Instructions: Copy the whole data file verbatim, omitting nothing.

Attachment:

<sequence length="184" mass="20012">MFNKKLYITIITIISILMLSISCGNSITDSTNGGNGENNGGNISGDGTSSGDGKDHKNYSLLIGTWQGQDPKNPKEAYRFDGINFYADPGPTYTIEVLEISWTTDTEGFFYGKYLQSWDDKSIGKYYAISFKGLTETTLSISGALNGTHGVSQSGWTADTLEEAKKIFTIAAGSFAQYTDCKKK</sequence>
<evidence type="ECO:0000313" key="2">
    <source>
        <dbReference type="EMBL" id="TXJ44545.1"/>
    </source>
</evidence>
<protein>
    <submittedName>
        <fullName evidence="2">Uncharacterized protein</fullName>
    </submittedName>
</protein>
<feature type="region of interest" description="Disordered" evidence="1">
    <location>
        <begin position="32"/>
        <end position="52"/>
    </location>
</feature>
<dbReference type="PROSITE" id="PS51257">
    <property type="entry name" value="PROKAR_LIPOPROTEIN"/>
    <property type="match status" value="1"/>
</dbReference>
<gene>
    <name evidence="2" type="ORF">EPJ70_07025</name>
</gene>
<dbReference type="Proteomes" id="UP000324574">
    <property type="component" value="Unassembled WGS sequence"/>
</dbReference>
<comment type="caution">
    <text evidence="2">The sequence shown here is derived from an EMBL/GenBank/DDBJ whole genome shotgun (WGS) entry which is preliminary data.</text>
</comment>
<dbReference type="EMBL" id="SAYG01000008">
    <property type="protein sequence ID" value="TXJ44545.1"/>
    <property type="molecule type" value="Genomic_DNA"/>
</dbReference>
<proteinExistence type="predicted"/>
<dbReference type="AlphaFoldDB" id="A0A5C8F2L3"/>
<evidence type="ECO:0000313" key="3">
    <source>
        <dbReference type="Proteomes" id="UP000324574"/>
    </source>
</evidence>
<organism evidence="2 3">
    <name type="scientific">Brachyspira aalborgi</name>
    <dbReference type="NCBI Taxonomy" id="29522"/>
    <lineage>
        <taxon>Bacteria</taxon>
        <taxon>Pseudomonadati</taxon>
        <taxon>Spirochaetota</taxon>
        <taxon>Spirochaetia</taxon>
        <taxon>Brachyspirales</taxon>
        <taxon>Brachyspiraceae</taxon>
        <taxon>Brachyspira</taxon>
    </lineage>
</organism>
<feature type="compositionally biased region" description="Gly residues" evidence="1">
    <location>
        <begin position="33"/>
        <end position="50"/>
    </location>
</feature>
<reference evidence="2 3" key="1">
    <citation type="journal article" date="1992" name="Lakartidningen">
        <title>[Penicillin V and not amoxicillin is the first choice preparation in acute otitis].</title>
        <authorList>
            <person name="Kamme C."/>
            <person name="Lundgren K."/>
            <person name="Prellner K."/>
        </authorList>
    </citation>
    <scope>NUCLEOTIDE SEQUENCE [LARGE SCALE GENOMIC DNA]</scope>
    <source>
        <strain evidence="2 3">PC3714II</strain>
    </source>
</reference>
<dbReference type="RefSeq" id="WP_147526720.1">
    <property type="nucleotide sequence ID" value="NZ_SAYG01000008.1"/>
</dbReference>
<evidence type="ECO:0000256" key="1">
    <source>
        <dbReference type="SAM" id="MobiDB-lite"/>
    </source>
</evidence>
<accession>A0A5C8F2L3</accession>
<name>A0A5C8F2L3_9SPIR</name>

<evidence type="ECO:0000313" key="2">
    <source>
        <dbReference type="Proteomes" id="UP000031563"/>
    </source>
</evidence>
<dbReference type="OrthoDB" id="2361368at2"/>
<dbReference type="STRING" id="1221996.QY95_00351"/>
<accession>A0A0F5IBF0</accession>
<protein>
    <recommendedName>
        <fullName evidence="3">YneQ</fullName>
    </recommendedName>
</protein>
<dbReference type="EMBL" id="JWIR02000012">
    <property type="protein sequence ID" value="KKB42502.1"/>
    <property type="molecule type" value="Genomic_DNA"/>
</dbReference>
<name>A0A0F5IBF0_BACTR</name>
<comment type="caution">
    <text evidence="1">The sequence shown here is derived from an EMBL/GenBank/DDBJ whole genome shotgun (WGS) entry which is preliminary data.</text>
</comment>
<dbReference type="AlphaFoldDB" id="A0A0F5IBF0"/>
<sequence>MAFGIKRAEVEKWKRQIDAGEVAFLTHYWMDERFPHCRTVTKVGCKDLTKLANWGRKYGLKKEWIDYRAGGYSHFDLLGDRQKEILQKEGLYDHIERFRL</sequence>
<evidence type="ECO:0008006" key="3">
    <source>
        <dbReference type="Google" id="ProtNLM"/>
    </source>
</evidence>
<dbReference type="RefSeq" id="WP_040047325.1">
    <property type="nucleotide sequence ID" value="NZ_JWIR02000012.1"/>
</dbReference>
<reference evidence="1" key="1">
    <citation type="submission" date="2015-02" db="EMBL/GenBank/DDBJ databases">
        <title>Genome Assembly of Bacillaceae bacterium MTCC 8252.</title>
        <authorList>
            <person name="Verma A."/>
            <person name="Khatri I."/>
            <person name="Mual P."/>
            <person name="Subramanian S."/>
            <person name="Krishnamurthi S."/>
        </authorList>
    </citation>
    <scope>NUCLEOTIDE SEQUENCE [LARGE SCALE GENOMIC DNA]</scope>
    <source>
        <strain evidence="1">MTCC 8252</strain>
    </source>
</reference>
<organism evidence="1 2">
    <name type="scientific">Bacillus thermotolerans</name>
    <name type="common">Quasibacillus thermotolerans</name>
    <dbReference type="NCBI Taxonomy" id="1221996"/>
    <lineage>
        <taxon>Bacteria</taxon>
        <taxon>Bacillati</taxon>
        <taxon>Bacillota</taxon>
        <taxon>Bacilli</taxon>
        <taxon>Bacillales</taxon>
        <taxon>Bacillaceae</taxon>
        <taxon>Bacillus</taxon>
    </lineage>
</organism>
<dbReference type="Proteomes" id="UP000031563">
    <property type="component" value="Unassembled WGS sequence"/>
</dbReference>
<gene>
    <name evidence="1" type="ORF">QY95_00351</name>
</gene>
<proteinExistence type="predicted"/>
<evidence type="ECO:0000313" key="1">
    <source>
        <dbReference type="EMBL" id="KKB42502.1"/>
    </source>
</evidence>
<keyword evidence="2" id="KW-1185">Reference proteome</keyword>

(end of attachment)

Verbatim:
<sequence length="184" mass="20012">MFNKKLYITIITIISILMLSISCGNSITDSTNGGNGENNGGNISGDGTSSGDGKDHKNYSLLIGTWQGQDPKNPKEAYRFDGINFYADPGPTYTIEVLEISWTTDTEGFFYGKYLQSWDDKSIGKYYAISFKGLTETTLSISGALNGTHGVSQSGWTADTLEEAKKIFTIAAGSFAQYTDCKKK</sequence>
<evidence type="ECO:0000313" key="2">
    <source>
        <dbReference type="EMBL" id="TXJ44545.1"/>
    </source>
</evidence>
<protein>
    <submittedName>
        <fullName evidence="2">Uncharacterized protein</fullName>
    </submittedName>
</protein>
<feature type="region of interest" description="Disordered" evidence="1">
    <location>
        <begin position="32"/>
        <end position="52"/>
    </location>
</feature>
<dbReference type="PROSITE" id="PS51257">
    <property type="entry name" value="PROKAR_LIPOPROTEIN"/>
    <property type="match status" value="1"/>
</dbReference>
<gene>
    <name evidence="2" type="ORF">EPJ70_07025</name>
</gene>
<dbReference type="Proteomes" id="UP000324574">
    <property type="component" value="Unassembled WGS sequence"/>
</dbReference>
<comment type="caution">
    <text evidence="2">The sequence shown here is derived from an EMBL/GenBank/DDBJ whole genome shotgun (WGS) entry which is preliminary data.</text>
</comment>
<dbReference type="EMBL" id="SAYG01000008">
    <property type="protein sequence ID" value="TXJ44545.1"/>
    <property type="molecule type" value="Genomic_DNA"/>
</dbReference>
<proteinExistence type="predicted"/>
<dbReference type="AlphaFoldDB" id="A0A5C8F2L3"/>
<evidence type="ECO:0000313" key="3">
    <source>
        <dbReference type="Proteomes" id="UP000324574"/>
    </source>
</evidence>
<organism evidence="2 3">
    <name type="scientific">Brachyspira aalborgi</name>
    <dbReference type="NCBI Taxonomy" id="29522"/>
    <lineage>
        <taxon>Bacteria</taxon>
        <taxon>Pseudomonadati</taxon>
        <taxon>Spirochaetota</taxon>
        <taxon>Spirochaetia</taxon>
        <taxon>Brachyspirales</taxon>
        <taxon>Brachyspiraceae</taxon>
        <taxon>Brachyspira</taxon>
    </lineage>
</organism>
<feature type="compositionally biased region" description="Gly residues" evidence="1">
    <location>
        <begin position="33"/>
        <end position="50"/>
    </location>
</feature>
<reference evidence="2 3" key="1">
    <citation type="journal article" date="1992" name="Lakartidningen">
        <title>[Penicillin V and not amoxicillin is the first choice preparation in acute otitis].</title>
        <authorList>
            <person name="Kamme C."/>
            <person name="Lundgren K."/>
            <person name="Prellner K."/>
        </authorList>
    </citation>
    <scope>NUCLEOTIDE SEQUENCE [LARGE SCALE GENOMIC DNA]</scope>
    <source>
        <strain evidence="2 3">PC3714II</strain>
    </source>
</reference>
<dbReference type="RefSeq" id="WP_147526720.1">
    <property type="nucleotide sequence ID" value="NZ_SAYG01000008.1"/>
</dbReference>
<evidence type="ECO:0000256" key="1">
    <source>
        <dbReference type="SAM" id="MobiDB-lite"/>
    </source>
</evidence>
<accession>A0A5C8F2L3</accession>
<name>A0A5C8F2L3_9SPIR</name>

<evidence type="ECO:0000313" key="2">
    <source>
        <dbReference type="Proteomes" id="UP000031563"/>
    </source>
</evidence>
<dbReference type="OrthoDB" id="2361368at2"/>
<dbReference type="STRING" id="1221996.QY95_00351"/>
<accession>A0A0F5IBF0</accession>
<protein>
    <recommendedName>
        <fullName evidence="3">YneQ</fullName>
    </recommendedName>
</protein>
<dbReference type="EMBL" id="JWIR02000012">
    <property type="protein sequence ID" value="KKB42502.1"/>
    <property type="molecule type" value="Genomic_DNA"/>
</dbReference>
<name>A0A0F5IBF0_BACTR</name>
<comment type="caution">
    <text evidence="1">The sequence shown here is derived from an EMBL/GenBank/DDBJ whole genome shotgun (WGS) entry which is preliminary data.</text>
</comment>
<dbReference type="AlphaFoldDB" id="A0A0F5IBF0"/>
<sequence>MAFGIKRAEVEKWKRQIDAGEVAFLTHYWMDERFPHCRTVTKVGCKDLTKLANWGRKYGLKKEWIDYRAGGYSHFDLLGDRQKEILQKEGLYDHIERFRL</sequence>
<evidence type="ECO:0008006" key="3">
    <source>
        <dbReference type="Google" id="ProtNLM"/>
    </source>
</evidence>
<dbReference type="RefSeq" id="WP_040047325.1">
    <property type="nucleotide sequence ID" value="NZ_JWIR02000012.1"/>
</dbReference>
<reference evidence="1" key="1">
    <citation type="submission" date="2015-02" db="EMBL/GenBank/DDBJ databases">
        <title>Genome Assembly of Bacillaceae bacterium MTCC 8252.</title>
        <authorList>
            <person name="Verma A."/>
            <person name="Khatri I."/>
            <person name="Mual P."/>
            <person name="Subramanian S."/>
            <person name="Krishnamurthi S."/>
        </authorList>
    </citation>
    <scope>NUCLEOTIDE SEQUENCE [LARGE SCALE GENOMIC DNA]</scope>
    <source>
        <strain evidence="1">MTCC 8252</strain>
    </source>
</reference>
<organism evidence="1 2">
    <name type="scientific">Bacillus thermotolerans</name>
    <name type="common">Quasibacillus thermotolerans</name>
    <dbReference type="NCBI Taxonomy" id="1221996"/>
    <lineage>
        <taxon>Bacteria</taxon>
        <taxon>Bacillati</taxon>
        <taxon>Bacillota</taxon>
        <taxon>Bacilli</taxon>
        <taxon>Bacillales</taxon>
        <taxon>Bacillaceae</taxon>
        <taxon>Bacillus</taxon>
    </lineage>
</organism>
<dbReference type="Proteomes" id="UP000031563">
    <property type="component" value="Unassembled WGS sequence"/>
</dbReference>
<gene>
    <name evidence="1" type="ORF">QY95_00351</name>
</gene>
<proteinExistence type="predicted"/>
<evidence type="ECO:0000313" key="1">
    <source>
        <dbReference type="EMBL" id="KKB42502.1"/>
    </source>
</evidence>
<keyword evidence="2" id="KW-1185">Reference proteome</keyword>